It has often been argued that a blog without comments is not a blog. But what about blogs with comments that were paid for? I don’t mean spammers. I mean comments input by people who are being paid to leave a relevant remark. It’s a business of gaming the system. In some cases, it’s as harmless as a blogger who wants to feel good, It can be an organized effort to kill a cause. Just yesterday a friend pointed me to a blogger who for purposes of page rank and money bought reviews and comments.
Did you know that there are companies out there that are willing to pay you to leave comments in forums and on blogs? If commenting on what other people write, expressing your opinion and visiting different forums and blogs is what you already enjoy doing, you can get paid a little bit to do what you have already been doing.. . . . If you post a lot of comments on different blogs, there are companies that are interested in having you comment under their name and will pay you to do so. Paid to Comment
I first discovered this paid commenting phenomena when I was writing daily about Net Neutrality. A practice called astroturfing began to affect my blog, when folks who disagreed with what I posted would write detailed “talking points” comments in response. Much like what is mentioned in this post from Assorted Stuff.
Someone must be monitoring Technorati pretty closely. Less than twelve hours after the previous rant on net neutrality, I got two comments, both strongly critical of the concept.
Both, however, neglected to mention they were being paid to comment by some very well-funded groups with a big stake in the issue.
Big issue, hot political topic, you think. I thought so too.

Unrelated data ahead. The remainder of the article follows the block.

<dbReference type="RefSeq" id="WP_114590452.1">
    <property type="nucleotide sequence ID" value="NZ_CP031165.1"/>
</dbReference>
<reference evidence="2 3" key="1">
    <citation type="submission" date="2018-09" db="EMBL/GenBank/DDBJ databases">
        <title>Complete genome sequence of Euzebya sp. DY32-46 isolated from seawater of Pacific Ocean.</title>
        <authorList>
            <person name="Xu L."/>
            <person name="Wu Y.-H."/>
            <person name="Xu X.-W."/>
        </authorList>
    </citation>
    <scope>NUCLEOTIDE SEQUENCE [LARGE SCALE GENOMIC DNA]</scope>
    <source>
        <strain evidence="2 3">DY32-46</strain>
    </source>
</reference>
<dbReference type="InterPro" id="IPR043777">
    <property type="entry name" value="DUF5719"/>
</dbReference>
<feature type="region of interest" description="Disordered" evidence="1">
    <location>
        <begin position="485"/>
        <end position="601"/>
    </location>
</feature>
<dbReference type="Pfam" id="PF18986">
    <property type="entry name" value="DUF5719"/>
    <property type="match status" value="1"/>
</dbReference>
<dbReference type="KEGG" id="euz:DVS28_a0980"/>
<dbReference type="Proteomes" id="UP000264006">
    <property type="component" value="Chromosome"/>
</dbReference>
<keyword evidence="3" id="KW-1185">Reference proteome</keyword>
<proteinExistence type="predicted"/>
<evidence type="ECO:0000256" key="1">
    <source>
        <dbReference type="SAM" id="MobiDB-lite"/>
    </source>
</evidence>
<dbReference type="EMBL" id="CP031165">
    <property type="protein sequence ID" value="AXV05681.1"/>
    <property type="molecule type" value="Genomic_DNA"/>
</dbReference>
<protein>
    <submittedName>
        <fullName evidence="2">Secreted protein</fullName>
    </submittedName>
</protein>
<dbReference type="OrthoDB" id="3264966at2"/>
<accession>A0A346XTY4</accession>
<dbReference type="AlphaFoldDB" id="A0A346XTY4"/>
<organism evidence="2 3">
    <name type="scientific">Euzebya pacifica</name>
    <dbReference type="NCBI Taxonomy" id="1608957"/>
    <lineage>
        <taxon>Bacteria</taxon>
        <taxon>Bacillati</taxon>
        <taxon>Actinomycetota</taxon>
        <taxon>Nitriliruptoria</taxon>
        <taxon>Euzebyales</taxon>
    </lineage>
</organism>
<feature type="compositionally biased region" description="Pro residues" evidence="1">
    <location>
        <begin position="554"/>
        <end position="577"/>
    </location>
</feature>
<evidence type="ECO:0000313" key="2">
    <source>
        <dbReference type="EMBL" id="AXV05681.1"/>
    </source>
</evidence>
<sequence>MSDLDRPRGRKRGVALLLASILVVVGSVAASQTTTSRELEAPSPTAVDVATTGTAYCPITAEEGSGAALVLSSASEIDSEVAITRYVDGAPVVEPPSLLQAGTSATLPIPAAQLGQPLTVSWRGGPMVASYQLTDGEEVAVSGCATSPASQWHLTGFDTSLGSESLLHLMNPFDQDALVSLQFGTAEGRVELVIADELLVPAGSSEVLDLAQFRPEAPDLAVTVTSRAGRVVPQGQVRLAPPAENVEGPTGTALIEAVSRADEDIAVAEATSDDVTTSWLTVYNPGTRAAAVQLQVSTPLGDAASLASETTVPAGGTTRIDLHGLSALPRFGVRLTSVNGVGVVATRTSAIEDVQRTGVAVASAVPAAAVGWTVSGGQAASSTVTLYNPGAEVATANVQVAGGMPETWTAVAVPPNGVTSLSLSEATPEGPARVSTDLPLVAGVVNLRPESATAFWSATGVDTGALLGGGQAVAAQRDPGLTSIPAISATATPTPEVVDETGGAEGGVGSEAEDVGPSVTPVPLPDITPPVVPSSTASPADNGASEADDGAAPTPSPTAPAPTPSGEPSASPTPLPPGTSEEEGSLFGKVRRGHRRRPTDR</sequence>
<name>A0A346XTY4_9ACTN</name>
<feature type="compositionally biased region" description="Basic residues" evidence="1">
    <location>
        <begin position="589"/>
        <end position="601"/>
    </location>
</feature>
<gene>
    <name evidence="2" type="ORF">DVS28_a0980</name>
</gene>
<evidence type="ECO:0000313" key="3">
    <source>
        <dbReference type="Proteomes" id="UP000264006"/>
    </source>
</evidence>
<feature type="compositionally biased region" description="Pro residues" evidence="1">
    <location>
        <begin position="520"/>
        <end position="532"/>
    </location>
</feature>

Then I found this post about paid comments made to sound like happy customers.
. . . . They hunt for people who want information on cellular service and offer well-written (and not necessarily true) commentary in the form of email and blog replies. . . .
I’m confused by all of this. I know a famous blogger who buys comments and reviews to move up in the rankings in a famous index. But that famous index has problems keeping things in order. So what does it mean to game the system in that way?
I asked the question on my blog most folks agreed that getting paid for comments would somehow change things.
Now I’m back to where I started at the Blog Herald months ago – authenticity and transparency. What good are comments if you buy them? It seems a lot like buying friends.
Explain to me, please. What does a company or a person think comes from paid comments? It can’t be long-term useful. Not really. The system itself is faulty.
Friends bought aren’t authentic. That fair weather friendship shows itself eventually. I want friends who will stand with me. It seems that once you start buying comments, you become a slave to that system? – Stop buying and the comments stop coming.
I care about the people who read and offer legitimate feedback.
I want conversation not paid comments.
If a blogger pays for comments, how legitimate is that blogger’s content?
Liz Strauss writes for people at Successful-Blog, where things are authentic and transparent.